The other thing, like you, is the love of the characters. I mean, Locke is not exactly keeping it on the straight and narrow but you just can’t help liking him.
    I really enjoyed reading your review, being a reread it’s really refreshing to get a fresh perspective.
    Lynn πŸ˜€

    • Thank you! I’ve always wanted to go to Venice, I’m actually going later this year and all I’ll be able to think about is conmen and underground orphan networks… πŸ™‚

      I do adore the characters. Locke is my favourite of course, but his band of thieves and Chains are great fun as well! Even the Thiefmaker is an excellent storyteller, and that does endear him to me a little.

  3. Pingback: Lies of Locke Lamora read along, part ONE « the Little Red Reviewer

  4. Rose, your post has me wishing i could go back in time and be reading these books for the first time. He’s got the writing down, the world building spot on, the metaphors sharp and precise. you nailed it with Good Lord that man can write! Thus my obsession with the talented Mister Lynch. If you’ve a weakness for con artist stories (me too!), you’ll be in heaven for the next 600 pages.

    So many fantasies take place in the standard medieval western Europe. Ok, so a Venice-esque place isn’t too far away, but it sure is refreshing to read something different. Not sure if I could live in Camorr, but I do want to dive into this book and spend the rest of my life swimming through it.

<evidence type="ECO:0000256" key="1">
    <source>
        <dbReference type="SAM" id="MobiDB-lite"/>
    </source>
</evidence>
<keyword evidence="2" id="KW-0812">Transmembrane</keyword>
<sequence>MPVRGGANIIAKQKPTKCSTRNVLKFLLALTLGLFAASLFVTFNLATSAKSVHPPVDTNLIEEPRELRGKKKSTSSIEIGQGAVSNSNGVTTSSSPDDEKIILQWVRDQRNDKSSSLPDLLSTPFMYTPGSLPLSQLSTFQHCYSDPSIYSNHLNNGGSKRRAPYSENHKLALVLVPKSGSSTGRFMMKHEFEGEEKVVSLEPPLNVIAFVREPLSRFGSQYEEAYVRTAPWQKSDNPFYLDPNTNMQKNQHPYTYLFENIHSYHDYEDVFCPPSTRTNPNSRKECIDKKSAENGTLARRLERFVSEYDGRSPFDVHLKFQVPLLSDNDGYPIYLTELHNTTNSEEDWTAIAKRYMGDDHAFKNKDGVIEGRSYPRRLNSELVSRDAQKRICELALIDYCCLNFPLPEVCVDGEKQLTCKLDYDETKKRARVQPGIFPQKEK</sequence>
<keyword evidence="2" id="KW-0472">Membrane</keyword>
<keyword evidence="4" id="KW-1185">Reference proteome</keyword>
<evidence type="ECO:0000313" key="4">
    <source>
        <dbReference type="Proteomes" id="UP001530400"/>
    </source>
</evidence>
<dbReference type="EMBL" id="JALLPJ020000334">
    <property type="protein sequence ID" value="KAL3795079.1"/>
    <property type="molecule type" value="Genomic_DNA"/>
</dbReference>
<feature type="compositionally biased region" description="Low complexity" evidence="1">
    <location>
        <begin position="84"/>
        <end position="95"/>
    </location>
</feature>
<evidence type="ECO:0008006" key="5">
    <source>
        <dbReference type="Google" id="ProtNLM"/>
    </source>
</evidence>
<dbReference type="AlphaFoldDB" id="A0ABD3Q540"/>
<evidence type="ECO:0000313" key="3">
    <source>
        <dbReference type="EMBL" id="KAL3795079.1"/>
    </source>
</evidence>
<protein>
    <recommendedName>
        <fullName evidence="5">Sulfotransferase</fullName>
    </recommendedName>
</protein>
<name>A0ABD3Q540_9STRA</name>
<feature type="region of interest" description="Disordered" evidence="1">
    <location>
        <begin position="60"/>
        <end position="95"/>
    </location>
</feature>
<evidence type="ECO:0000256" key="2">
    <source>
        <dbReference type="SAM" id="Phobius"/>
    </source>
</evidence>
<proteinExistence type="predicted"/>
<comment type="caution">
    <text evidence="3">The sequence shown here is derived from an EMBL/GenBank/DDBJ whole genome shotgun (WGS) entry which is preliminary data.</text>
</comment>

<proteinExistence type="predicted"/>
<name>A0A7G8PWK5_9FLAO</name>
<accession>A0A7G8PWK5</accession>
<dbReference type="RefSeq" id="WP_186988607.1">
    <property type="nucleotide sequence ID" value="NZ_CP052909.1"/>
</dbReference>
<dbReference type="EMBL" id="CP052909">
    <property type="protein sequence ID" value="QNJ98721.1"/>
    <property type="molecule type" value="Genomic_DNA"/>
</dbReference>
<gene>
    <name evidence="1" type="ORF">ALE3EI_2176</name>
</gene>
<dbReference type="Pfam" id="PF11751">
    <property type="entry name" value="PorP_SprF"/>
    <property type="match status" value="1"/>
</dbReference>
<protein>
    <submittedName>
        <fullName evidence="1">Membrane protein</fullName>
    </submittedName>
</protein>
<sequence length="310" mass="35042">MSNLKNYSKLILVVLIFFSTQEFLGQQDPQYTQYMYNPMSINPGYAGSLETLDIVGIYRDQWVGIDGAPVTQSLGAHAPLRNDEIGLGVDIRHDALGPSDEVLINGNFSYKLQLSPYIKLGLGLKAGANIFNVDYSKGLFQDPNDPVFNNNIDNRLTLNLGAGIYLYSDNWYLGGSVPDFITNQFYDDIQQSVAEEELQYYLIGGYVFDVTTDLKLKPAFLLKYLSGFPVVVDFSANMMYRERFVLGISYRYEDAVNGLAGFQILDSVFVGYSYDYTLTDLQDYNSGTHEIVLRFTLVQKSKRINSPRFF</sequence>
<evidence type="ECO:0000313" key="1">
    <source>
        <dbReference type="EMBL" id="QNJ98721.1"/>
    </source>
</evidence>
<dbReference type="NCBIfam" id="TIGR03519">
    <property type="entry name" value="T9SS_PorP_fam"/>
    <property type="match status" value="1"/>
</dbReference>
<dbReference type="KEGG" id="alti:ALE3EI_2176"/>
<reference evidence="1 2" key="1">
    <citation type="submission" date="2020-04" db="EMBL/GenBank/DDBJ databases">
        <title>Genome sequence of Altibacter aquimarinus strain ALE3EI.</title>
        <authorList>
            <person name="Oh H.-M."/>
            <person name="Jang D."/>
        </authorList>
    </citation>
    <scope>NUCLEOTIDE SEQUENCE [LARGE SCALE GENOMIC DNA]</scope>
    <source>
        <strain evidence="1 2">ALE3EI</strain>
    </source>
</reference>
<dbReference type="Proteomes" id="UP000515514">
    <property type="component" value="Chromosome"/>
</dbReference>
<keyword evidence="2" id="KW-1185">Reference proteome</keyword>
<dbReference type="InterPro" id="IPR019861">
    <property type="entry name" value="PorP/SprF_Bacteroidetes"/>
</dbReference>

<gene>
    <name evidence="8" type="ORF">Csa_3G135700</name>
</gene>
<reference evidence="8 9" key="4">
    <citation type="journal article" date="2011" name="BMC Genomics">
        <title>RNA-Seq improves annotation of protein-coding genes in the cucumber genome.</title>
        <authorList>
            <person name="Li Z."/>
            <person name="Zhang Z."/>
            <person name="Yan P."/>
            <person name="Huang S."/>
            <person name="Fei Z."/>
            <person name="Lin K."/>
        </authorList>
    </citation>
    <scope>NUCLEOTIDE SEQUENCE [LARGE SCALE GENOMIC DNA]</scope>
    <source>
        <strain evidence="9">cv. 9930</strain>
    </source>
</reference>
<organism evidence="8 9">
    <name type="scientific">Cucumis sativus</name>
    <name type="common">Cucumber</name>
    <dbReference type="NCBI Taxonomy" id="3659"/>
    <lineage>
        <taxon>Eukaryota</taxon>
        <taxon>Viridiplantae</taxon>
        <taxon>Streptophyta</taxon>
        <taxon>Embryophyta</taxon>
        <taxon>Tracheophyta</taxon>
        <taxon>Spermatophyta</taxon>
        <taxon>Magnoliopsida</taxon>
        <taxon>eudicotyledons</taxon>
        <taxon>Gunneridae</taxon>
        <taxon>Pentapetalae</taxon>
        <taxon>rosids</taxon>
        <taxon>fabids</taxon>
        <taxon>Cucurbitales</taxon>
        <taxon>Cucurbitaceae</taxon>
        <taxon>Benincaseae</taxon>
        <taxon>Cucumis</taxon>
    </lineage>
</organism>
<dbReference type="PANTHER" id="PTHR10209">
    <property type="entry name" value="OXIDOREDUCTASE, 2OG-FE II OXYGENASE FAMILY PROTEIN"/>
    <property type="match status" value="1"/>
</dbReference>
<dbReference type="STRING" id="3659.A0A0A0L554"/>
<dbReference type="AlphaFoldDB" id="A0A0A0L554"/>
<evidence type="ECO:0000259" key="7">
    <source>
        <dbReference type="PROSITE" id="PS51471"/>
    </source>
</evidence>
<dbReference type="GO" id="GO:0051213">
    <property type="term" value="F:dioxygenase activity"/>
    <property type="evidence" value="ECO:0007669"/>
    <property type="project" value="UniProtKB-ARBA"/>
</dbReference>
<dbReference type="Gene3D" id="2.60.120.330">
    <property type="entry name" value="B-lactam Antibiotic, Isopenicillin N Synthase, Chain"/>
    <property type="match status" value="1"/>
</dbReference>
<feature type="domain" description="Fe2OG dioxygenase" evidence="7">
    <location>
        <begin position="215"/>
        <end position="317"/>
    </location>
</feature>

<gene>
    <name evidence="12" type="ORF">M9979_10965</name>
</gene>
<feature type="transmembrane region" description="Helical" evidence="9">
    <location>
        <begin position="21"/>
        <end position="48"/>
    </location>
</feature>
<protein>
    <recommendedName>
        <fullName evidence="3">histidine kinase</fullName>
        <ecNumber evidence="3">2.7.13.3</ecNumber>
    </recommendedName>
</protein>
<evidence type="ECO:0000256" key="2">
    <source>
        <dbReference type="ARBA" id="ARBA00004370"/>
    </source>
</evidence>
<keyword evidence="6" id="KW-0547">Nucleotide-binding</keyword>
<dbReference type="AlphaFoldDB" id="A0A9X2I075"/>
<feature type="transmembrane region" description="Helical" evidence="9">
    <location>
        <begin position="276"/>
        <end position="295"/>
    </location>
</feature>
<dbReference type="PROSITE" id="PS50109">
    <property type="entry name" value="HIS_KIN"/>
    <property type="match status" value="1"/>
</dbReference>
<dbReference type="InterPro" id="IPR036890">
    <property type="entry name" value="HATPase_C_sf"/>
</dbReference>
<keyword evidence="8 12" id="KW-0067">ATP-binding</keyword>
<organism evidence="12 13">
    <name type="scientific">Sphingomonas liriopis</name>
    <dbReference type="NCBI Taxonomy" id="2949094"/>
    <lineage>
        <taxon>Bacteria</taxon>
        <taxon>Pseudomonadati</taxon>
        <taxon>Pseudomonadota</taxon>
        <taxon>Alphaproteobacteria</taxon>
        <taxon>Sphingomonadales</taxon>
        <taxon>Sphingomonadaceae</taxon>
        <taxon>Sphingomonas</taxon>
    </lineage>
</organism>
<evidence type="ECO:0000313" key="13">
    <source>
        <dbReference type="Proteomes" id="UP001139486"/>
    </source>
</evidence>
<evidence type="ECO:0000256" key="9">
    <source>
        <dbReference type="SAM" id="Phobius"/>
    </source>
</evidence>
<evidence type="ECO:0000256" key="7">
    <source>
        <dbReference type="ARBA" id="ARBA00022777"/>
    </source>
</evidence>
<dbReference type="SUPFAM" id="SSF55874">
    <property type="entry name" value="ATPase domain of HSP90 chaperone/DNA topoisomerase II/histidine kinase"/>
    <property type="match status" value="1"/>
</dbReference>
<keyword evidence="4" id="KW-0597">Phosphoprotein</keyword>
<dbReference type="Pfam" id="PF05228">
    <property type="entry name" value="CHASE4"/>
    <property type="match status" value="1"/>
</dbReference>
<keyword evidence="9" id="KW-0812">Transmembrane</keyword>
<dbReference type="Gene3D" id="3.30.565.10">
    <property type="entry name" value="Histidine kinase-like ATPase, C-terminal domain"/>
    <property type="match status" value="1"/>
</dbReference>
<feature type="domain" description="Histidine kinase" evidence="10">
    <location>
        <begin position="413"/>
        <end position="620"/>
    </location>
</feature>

• I’ve always wanted to visit Venice because it seems to me like a city straight out of a fantasty novel anyway! A city built on canals, there SHOULD be a fantasy novel set there. Particularly a stylish novel full of political intrigue and deception. It’s a perfect setting.

      I also enjoyed reading Mr. Lynch’s livejournal entry about how he wavered between settings and how the decision to use Venice instead of a standard medieval dirt town opened up his whole writing process. It’s so interesting to get the writer himself’s perspective as part of this readalong.

      • He’s got another livejournal post up with info about the characters as well. I think he’s planning to do something every weekend, same as our group is. We’re writing him love letters every week, so he’s giving us something back. How awesome is that???